Making a Baby

by Derek Sivers

Related link:

Pretty soon I'm going to re-write CD Baby from scratch.

CD Baby, including the storefront, backend intranet, members login area, and various cron scripts is made up of 91,345 lines of PHP code in 1105 files. And I did it all myself over the past 5 years.

6 years ago when I started CD Baby, I didn't know shit about programming. I just knew some basic HTML. The first version of the site was done in Microsoft FrontPage (how embarrassing! It worked hand-in-hand with the shopping cart software, though, so I had to.) When people would mail me CDs, I would open up a template in FrontPage, and cut-n-paste their info into the template, and upload their page.

As it grew, I knew I had to go to something database-driven. But to me, a database was Filemaker Pro. A program where you click things on the screen, drag and drop things, etc. I guess for people using Microsoft servers, it still can be that way. But my gurus taught me the peace-of-mind of open source. Using only non-commercial technologies, so that nobody can decide to start charging you too much.

So I bought some books on PHP and some books on MySQL. I learned s-l-o-w-l-y. I mean REALLY slowly. I mean only really after 3-4 years did I feel I knew what I was doing. Until then I would get by with something just barely good enough to work, which was enough for me.

But now after 6 years and 90,000 lines of PHP code, I really am getting good at this. So I want to go back and re-write CD Baby from scratch, knowing what I know now, to right my past wrongs, and leave a much more flexible, expandable, maintainable program to ride into the future.

This journal will document the re-writing thought process, decisions, philosophies, cool tricks, and all that fun techie stuff.


2004-05-13 06:38:47
Cool idea!
Hey Derek,

This is a great idea, and I'm glad you're doing a weblog through the whole thing. My name is Ian, I'm a CD Baby artist (Drop Trio) and a coder by day. Looking forward to reading your story as it progresses!

ian at

2004-05-13 07:22:19
Looking forward to it
This is good. I, too, am a CDBaby artist (the Marzaks), and a software engineer. I've been doing C++ coding of Windows applications for many years years, but I've decided to try being a freelance web guy instead. I've got a lot to learn, but watching this process will really help. So thanks.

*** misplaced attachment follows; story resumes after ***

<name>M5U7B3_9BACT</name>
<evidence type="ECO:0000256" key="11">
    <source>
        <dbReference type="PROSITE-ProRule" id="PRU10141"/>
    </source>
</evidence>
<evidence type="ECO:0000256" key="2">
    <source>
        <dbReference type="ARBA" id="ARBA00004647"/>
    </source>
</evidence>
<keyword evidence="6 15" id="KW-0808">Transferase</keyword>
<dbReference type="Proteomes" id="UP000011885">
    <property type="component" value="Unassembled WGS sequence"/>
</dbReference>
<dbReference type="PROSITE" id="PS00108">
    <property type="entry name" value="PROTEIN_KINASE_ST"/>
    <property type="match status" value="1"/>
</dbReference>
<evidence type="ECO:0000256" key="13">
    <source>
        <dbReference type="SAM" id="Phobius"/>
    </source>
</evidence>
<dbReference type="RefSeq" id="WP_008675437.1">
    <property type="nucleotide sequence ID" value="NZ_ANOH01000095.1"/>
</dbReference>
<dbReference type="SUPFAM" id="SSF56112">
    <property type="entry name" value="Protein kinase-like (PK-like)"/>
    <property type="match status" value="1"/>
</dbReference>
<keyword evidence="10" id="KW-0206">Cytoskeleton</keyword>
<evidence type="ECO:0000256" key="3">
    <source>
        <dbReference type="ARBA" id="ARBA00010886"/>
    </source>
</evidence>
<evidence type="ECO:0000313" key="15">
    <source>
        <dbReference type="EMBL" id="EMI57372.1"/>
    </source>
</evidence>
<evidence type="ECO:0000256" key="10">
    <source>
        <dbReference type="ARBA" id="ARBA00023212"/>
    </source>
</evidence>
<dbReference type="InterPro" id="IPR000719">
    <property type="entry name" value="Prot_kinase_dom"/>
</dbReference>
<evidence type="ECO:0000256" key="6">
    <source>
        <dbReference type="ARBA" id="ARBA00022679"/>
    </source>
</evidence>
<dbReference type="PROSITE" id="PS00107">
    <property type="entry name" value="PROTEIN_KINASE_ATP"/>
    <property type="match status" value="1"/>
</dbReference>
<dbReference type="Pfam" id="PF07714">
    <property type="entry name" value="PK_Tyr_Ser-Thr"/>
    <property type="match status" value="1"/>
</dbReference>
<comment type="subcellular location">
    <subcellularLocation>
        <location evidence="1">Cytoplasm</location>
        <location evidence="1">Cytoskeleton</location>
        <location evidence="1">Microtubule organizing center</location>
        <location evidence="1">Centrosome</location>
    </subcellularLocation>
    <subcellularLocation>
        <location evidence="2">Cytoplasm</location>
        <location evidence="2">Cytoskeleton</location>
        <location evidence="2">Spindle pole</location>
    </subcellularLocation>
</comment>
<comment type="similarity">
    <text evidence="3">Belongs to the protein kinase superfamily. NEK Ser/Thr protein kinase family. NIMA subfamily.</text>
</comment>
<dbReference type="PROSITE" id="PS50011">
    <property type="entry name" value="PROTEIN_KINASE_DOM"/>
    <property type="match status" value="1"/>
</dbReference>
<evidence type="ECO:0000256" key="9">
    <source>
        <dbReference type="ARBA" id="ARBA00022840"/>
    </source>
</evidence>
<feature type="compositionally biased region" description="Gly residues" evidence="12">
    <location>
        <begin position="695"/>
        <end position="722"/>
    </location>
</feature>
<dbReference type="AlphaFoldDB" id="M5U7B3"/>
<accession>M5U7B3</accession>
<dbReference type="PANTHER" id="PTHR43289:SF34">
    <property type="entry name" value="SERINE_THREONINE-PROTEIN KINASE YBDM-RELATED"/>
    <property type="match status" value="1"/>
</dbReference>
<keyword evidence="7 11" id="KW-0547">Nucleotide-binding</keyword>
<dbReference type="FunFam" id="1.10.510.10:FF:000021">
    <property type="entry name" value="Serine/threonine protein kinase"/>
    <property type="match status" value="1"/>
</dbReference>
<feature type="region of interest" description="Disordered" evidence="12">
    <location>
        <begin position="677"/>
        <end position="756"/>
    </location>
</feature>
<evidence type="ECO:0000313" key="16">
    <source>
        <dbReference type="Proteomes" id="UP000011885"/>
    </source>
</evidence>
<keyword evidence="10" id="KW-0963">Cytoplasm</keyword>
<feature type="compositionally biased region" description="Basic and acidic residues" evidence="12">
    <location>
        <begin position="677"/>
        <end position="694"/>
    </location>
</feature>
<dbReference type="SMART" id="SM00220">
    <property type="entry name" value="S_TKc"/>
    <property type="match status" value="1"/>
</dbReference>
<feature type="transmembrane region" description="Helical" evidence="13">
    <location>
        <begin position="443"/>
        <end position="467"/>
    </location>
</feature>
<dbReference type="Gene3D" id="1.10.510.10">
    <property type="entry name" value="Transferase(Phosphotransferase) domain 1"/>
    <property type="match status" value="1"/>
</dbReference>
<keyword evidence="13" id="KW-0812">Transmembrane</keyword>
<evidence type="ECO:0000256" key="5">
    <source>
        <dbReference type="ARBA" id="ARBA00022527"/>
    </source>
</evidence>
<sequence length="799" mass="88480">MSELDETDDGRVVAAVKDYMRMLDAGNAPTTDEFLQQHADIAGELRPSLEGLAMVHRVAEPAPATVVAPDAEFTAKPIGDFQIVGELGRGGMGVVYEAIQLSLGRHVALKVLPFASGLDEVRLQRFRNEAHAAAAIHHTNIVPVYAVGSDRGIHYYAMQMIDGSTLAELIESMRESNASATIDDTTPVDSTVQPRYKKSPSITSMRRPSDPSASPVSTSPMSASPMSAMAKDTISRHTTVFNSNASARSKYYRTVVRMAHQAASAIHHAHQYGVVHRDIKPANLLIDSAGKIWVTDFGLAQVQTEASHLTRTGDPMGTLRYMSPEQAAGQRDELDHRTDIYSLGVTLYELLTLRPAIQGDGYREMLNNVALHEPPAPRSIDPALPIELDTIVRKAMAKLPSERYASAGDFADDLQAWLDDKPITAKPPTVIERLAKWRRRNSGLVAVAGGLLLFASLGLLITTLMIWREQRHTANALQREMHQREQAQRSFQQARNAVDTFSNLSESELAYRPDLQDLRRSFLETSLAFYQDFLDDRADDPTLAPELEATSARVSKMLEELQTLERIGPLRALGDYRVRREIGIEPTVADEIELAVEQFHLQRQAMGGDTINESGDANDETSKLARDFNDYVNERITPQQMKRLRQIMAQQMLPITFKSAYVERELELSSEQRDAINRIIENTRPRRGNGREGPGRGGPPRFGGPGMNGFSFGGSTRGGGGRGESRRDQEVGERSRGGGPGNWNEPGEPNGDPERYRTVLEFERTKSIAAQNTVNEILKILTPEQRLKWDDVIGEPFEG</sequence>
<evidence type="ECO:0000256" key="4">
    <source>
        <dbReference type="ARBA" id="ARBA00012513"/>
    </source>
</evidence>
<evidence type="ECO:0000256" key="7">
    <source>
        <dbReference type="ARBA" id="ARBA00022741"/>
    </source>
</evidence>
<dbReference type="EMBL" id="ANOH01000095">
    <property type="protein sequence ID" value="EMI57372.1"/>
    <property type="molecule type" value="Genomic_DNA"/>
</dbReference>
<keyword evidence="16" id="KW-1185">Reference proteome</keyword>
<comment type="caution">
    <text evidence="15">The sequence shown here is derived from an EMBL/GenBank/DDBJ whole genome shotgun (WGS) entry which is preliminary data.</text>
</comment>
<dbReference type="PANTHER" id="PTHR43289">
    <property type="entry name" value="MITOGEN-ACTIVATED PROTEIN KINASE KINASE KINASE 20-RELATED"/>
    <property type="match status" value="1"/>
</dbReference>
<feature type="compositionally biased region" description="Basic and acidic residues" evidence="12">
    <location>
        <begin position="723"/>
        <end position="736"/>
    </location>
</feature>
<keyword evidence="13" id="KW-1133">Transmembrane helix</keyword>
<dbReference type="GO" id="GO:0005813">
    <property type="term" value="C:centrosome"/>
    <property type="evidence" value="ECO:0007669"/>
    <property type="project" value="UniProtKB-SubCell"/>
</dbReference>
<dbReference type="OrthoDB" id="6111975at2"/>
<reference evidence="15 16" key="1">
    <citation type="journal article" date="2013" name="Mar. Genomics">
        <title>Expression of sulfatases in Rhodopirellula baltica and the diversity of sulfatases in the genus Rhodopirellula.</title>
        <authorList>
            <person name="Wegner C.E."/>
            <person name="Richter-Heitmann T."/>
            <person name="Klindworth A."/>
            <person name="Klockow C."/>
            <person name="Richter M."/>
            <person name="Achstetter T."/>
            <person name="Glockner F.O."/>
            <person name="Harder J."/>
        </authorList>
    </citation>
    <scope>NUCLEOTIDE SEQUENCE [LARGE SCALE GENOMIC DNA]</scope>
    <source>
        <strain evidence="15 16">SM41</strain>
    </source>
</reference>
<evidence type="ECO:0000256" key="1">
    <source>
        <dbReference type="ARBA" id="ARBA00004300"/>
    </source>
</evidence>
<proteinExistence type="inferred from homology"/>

2004-05-13 10:13:03
A Perspective on Rewrites
Check out this Joel on Software article on rewrites. Food for thought.
2004-05-15 09:21:51
A Perspective on Rewrites
Yes, the Joel on Software article is great; you should definitely check it out Derek. Before you do anything with the code, though, I recommend setting up tests to ensure that the system behaves as it should.

I'm not sure if those would all be "integration" tests, or maybe just a collection of unit tests, but that should be priority #1 IMO. The idea would be:

1) While you may not like the underlying code, it _does_ work for users

2) Any redesign should first *not break* things that already work

3) So, identify the major areas of the site that users use and program a set of tests to make sure that those parts of the site work with the current system

4) Break up the redesign into discrete refactoring steps that concentrate on only one or a few subsystems at a time (come up with an overall plan first)

5) Tackle the refactoring one step at a time, running your site-wide (integration?) tests after each refactoring to make sure that nothing has broken

While you're at it, also put in unit tests for all the new code (as part of the refactoring) you write. Since you want to re-do this using best practices anyway, the test-driven approach would seem to be the best way to go IMO.

Oh, one more thing: I'd recommend *not* trying to add new features during the refactoring. If you do, you'll be trying to do too many things at once and hitting (testing) a moving target. First make the underlying code more solid while keeping the functionality for the user _exactly_ the same, then only after that's done and tested, should you consider adding new features (keep a log of any ideas you come up with during the refactoring, though!).

If you finish the refactoring, and the users can't tell that anything happened at all, pat yourself on the back for a great job!